Housing crisis under New zealand election scanner as kiwis miss out on dreamHousing crisis under New zealand election scanner as kiwis miss out on dream

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Nick Clarke, the general manager for Habitat for Humanity poses in front of a truck in Nelson

By Praveen Menon and Jonathan Barrett

WELLINGTON/SYDNEY (Reuters) – Chris Rodley says the New Zealand coastal city of Nelson, in a region known for its vineyards and stunning landscapes, has always been a magnet for job seekers.

Yet those attributes are being eclipsed by a chronic nationwide housing shortage, making it difficult even for high-income professionals to find a home and impeding growth at his technology firm.

New Zealand’s housing crisis is creating a policy headache for Prime Minister Jacinda Ardern as she seeks a second three-year term in the Oct. 17 polls, turning the longstanding problem into a hot-button election issue.

The housing shortage and sky-high property prices are affecting broad sections of the population, locking out young first-home buyers and putting more pressure on those living on the margins. Middle-income New Zealanders are also getting squeezed at a time when the COVID-19 pandemic has jolted the $200 billion economy into its deepest slump in decades. [nL4N2GD0JK]

“New Zealand is a ludicrously attractive place to live in right now, which is helpful for me,” said Rodley, the CEO of SnapIT, a tech firm that provides camera tracking equipment on boats.

“But to grow my company it’s not just that housing is too expensive, it’s simply that there just isn’t anything.”

Pollsters are predicting an election victory for Ardern, who has won global praise for her handling of the COVID-19 outbreak and other crises. All the same, the housing problem is threatening to not only blot her pristine credentials but also upend the economy and leave deep social scars.

New Zealand’s central bank warned last year that rapid house price inflation over the past decade could lead to a sudden correction and threaten financial stability. (https://bit.ly/2GiznoR)


An Ipsos New Zealand Issues Monitor survey in December showed three out of five New Zealanders (62%) believe they cannot afford to buy a home. More damning was that 61% believed this is a permanent logjam.

Housing was already a major issue when Ardern came to power in 2017, but her centre-left government struggled to address it after its flagship KiwiBuild project foundered.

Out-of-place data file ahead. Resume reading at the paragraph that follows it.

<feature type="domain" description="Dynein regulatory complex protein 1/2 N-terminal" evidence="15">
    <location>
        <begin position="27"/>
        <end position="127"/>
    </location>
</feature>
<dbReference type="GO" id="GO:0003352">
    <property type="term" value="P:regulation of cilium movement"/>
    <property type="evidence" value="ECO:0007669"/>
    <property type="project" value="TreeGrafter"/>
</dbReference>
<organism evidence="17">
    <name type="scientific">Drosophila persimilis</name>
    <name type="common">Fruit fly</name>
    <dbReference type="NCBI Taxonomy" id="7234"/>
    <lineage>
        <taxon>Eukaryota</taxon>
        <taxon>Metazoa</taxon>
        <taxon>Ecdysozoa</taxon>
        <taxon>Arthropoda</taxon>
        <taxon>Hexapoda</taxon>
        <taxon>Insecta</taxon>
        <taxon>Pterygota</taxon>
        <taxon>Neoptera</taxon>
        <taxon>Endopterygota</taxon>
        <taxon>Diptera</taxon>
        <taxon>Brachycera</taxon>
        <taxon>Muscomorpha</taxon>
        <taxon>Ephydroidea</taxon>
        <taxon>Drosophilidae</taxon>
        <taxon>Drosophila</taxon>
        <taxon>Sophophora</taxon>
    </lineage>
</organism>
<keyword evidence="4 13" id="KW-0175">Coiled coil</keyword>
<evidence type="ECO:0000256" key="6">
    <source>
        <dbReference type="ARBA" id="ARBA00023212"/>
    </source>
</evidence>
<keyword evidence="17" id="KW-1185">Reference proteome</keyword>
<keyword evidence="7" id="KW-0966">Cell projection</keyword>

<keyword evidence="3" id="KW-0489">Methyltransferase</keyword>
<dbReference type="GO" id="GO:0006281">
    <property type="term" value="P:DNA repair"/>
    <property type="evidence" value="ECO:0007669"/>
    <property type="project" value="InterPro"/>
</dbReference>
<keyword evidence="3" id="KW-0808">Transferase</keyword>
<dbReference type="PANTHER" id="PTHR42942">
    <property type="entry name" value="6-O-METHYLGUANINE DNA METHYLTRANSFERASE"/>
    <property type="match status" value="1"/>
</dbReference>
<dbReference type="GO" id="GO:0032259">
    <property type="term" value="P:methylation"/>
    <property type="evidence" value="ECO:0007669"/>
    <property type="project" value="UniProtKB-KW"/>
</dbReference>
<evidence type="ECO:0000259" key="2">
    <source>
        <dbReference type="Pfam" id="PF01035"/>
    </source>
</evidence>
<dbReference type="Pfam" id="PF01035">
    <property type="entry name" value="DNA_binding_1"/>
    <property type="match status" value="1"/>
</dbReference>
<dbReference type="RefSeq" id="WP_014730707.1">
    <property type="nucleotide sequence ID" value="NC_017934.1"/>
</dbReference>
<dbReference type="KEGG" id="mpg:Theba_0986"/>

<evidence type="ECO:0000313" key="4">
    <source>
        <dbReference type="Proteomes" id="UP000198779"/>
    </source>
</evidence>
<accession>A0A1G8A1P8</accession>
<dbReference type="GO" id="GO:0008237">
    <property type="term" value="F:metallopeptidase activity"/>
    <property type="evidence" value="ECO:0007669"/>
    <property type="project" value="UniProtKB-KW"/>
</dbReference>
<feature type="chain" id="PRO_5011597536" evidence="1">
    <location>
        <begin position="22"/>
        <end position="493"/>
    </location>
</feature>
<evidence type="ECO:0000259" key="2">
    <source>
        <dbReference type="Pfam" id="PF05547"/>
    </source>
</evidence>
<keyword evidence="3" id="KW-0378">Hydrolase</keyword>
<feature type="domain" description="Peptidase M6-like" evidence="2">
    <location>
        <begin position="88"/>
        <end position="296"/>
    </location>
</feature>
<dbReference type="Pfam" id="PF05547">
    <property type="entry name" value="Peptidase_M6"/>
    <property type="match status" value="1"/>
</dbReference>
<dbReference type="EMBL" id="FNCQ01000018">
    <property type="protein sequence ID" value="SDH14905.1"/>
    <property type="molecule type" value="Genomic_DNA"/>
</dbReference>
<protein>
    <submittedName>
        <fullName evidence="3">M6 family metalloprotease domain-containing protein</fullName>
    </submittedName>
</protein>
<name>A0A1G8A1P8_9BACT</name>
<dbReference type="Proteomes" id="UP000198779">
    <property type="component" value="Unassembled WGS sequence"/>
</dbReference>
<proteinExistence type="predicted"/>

It’s one of the few blemishes during the 40-year-old Ardern’s tenure, which has seen her transformed into a national and global icon, generating the phrase “Jacinda-mania”.

Sam Stubbs, managing director of non-profit fund manager Simplicity, said many should be voting based on which party they think can help alleviate the strain on housing.

“My daughter is 17 and she thinks she will never own a house. That is not the New Zealand dream…that’s not the New Zealand I want to live in,” said Stubbs.

A recent Demographia survey (www.demographia.com/dhi.pdf) showed New Zealand has one of most unaffordable housing in the world, and tops the list among OECD countries.

New Zealand’s house prices have soared nearly 90% over the past decade, with some centres up 20-30% in the past three years, data from the country’s property services firm Quotable Value (QV) showed.


New Zealand has a shortage of over 100,000 homes, industry experts say, but from June 2018 through to July 2020 the government has built or helped build only around 6,000 homes with another 4,000 under construction.

The problem, according to these experts, is that it costs too much and takes too long to build a house in New Zealand.

Successive governments have failed to ease the red tape around land approval, making land artificially scarce. For private developers the costs and consent process are significant hurdles, making properties unaffordable.

“The private market has much more capacity than it is currently delivering, and could do a lot more if some of the constraints around consenting and local body costs are removed,” said Israel Cooper, Managing Director for Home, a construction company focused on housing and community projects.

The coronavirus has worsened conditions, as fewer new houses are being built even as more kiwis return home, while historically low mortgage rates have supercharged demand.

The housing pressures are most keenly felt by those already on the margins, with tens of thousands living in over-crowded homes, in emergency shelters, in cars and on the streets.

An analysis of 2018 census data found nearly 1 percent of the population of 5 million were experiencing severe housing deprivation. A UN special rapporteur, Leilani Farha, last year called New Zealand’s housing problem a ‘human rights crisis.’

“People are basically enslaved. They are either enslaved in unsubstantial high mortgages where you need more than one income to maintain it or they are in rental where they are at the mercy of what those rental prices are,” said Nick Clarke, General Manager at Habitat for Humanity, a NGO that helps first home buyers.

A government-freeze on rental increases ended last month.

Otago University public health researcher Kate Amore said conditions had deteriorated since 2018.

“There’s just been increasing numbers on the waiting list for social housing and increasing numbers in emergency housing.”

(Editing by Shri Navaratnam)